- لا توجد تقييمات
- اللغة الإنجليزية
The Canterbury Tales, and Other Poemsالمؤلف: Geoffrey Chaucer الكتاب الإليكتروني
THE object of this volume is to place before the general reader our two early poetic masterpieces — The Canterbury Tales and The Faerie Queen; to do so in a way that will render their "popular perusal" easy in a time of little leisure and unbounded temptations to intellectual languor; and, on the same conditions, to present a liberal and fairly representative selection from the less important and familiar poems of Chaucer and Spenser. There is, it may be said at the outset, peculiar advantage and propriety in placing the two poets side by side in the manner now attempted for the first time. Although two centuries divide them, yet Spenser is the direct and really the immediate successor to the poetical inheritance of Chaucer. Those two hundred years, eventful as they were, produced no poet at all worthy to take up the mantle that fell from Chaucer's shoulders; and Spenser does not need his affected archaisms, nor his frequent and reverent appeals to "Dan Geffrey," to vindicate for himself a place very close to his great predecessor in the literary history of England. If Chaucer is the "Well of English undefiled," Spenser is the broad and stately river that yet holds the tenure of its very life from the fountain far away in other and ruder scenes.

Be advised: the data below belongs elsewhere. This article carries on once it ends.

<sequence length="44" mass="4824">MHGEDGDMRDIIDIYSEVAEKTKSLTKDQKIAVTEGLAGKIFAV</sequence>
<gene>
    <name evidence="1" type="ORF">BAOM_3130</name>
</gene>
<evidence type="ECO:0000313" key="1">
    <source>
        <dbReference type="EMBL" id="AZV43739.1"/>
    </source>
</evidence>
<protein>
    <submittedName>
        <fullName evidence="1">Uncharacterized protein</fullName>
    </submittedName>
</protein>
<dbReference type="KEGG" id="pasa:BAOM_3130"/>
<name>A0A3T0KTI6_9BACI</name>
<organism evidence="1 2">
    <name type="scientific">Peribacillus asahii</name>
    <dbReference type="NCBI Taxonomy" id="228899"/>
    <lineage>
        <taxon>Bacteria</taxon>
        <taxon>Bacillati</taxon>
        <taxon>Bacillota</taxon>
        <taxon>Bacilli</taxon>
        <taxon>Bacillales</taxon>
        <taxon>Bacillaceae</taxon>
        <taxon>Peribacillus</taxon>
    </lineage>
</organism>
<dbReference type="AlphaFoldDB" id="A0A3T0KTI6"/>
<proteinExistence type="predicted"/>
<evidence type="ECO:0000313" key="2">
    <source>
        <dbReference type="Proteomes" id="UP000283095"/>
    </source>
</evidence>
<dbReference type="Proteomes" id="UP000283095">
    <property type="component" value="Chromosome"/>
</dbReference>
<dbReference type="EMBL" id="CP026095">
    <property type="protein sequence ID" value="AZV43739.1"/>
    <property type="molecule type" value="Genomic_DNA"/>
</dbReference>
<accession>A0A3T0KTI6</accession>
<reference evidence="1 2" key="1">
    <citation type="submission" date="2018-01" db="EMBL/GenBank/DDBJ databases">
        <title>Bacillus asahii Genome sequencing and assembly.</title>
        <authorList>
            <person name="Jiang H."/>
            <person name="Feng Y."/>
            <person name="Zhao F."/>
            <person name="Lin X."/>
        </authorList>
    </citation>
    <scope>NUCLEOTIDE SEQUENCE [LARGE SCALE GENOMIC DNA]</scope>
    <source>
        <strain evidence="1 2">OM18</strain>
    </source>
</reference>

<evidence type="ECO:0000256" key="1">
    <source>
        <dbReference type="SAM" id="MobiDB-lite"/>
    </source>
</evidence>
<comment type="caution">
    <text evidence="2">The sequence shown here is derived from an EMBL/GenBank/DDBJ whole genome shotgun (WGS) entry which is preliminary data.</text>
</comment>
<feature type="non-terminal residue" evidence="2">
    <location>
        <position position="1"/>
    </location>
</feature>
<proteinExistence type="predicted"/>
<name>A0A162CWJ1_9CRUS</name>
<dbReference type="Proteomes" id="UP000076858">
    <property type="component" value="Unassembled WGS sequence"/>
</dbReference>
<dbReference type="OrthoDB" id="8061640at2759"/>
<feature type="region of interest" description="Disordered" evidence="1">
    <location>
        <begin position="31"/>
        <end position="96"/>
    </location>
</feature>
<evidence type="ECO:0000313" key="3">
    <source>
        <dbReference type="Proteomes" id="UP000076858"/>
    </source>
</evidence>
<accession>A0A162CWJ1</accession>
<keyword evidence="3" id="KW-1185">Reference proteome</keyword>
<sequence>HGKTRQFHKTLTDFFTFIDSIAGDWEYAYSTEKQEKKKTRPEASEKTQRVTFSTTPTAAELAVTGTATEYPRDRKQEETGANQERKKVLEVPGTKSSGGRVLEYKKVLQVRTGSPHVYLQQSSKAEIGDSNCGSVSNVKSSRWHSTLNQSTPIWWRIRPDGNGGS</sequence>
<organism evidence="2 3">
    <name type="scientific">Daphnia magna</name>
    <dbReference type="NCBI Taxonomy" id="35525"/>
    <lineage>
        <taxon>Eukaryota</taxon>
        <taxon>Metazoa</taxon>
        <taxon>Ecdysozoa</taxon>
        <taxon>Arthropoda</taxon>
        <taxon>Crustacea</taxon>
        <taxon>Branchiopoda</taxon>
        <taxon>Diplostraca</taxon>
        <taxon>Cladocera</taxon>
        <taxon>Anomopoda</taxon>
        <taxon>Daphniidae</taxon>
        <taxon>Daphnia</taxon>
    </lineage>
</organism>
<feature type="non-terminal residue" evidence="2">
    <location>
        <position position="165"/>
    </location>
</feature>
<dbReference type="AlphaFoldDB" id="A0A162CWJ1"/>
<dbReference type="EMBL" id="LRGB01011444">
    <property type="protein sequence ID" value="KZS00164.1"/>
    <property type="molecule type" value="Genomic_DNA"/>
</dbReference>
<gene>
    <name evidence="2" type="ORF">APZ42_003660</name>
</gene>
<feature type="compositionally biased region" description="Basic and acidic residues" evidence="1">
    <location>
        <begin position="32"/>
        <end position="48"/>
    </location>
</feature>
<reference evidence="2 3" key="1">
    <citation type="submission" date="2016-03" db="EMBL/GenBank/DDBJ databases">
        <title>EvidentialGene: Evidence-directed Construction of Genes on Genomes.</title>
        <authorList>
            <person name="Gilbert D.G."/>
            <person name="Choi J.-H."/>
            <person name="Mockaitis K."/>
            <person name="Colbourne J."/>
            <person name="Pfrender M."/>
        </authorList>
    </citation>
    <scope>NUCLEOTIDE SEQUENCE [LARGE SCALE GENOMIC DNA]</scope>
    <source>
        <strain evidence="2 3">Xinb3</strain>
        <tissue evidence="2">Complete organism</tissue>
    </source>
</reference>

The Canterbury Tales, so far as they are in verse, have been printed without any abridgement or designed change in the sense. But the two Tales in prose — Chaucer's Tale of Meliboeus, and the Parson's long Sermon on Penitence — have been contracted, so as to exclude thirty pages of unattractive prose, and to admit the same amount of interesting and characteristic poetry. The gaps thus made in the prose Tales, however, are supplied by careful outlines of the omitted matter, so that the reader need be at no loss to comprehend the whole scope and sequence of the original. With The Faerie Queen a bolder course has been pursued.